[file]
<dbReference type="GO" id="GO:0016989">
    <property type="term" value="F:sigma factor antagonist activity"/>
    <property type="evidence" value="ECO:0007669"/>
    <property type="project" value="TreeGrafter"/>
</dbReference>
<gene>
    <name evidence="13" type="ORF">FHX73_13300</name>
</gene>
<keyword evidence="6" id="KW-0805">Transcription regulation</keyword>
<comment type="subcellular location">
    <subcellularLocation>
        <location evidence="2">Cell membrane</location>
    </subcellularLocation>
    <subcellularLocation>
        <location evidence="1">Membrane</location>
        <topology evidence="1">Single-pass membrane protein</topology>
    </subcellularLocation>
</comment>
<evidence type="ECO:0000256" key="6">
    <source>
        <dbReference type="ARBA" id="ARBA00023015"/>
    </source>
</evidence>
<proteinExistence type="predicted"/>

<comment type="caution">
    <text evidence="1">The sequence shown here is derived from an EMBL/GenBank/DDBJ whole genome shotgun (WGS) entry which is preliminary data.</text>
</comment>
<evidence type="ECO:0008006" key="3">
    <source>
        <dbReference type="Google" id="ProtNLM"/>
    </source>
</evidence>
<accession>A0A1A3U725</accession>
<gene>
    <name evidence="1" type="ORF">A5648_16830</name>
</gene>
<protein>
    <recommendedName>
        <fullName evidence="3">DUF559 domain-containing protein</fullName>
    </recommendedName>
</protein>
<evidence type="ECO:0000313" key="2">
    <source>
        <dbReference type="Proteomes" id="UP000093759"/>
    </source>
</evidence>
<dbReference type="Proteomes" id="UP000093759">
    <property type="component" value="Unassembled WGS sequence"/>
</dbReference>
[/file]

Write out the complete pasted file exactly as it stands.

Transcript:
<dbReference type="GO" id="GO:0016989">
    <property type="term" value="F:sigma factor antagonist activity"/>
    <property type="evidence" value="ECO:0007669"/>
    <property type="project" value="TreeGrafter"/>
</dbReference>
<gene>
    <name evidence="13" type="ORF">FHX73_13300</name>
</gene>
<keyword evidence="6" id="KW-0805">Transcription regulation</keyword>
<comment type="subcellular location">
    <subcellularLocation>
        <location evidence="2">Cell membrane</location>
    </subcellularLocation>
    <subcellularLocation>
        <location evidence="1">Membrane</location>
        <topology evidence="1">Single-pass membrane protein</topology>
    </subcellularLocation>
</comment>
<evidence type="ECO:0000256" key="6">
    <source>
        <dbReference type="ARBA" id="ARBA00023015"/>
    </source>
</evidence>
<proteinExistence type="predicted"/>

<comment type="caution">
    <text evidence="1">The sequence shown here is derived from an EMBL/GenBank/DDBJ whole genome shotgun (WGS) entry which is preliminary data.</text>
</comment>
<evidence type="ECO:0008006" key="3">
    <source>
        <dbReference type="Google" id="ProtNLM"/>
    </source>
</evidence>
<accession>A0A1A3U725</accession>
<gene>
    <name evidence="1" type="ORF">A5648_16830</name>
</gene>
<protein>
    <recommendedName>
        <fullName evidence="3">DUF559 domain-containing protein</fullName>
    </recommendedName>
</protein>
<evidence type="ECO:0000313" key="2">
    <source>
        <dbReference type="Proteomes" id="UP000093759"/>
    </source>
</evidence>
<dbReference type="Proteomes" id="UP000093759">
    <property type="component" value="Unassembled WGS sequence"/>
</dbReference>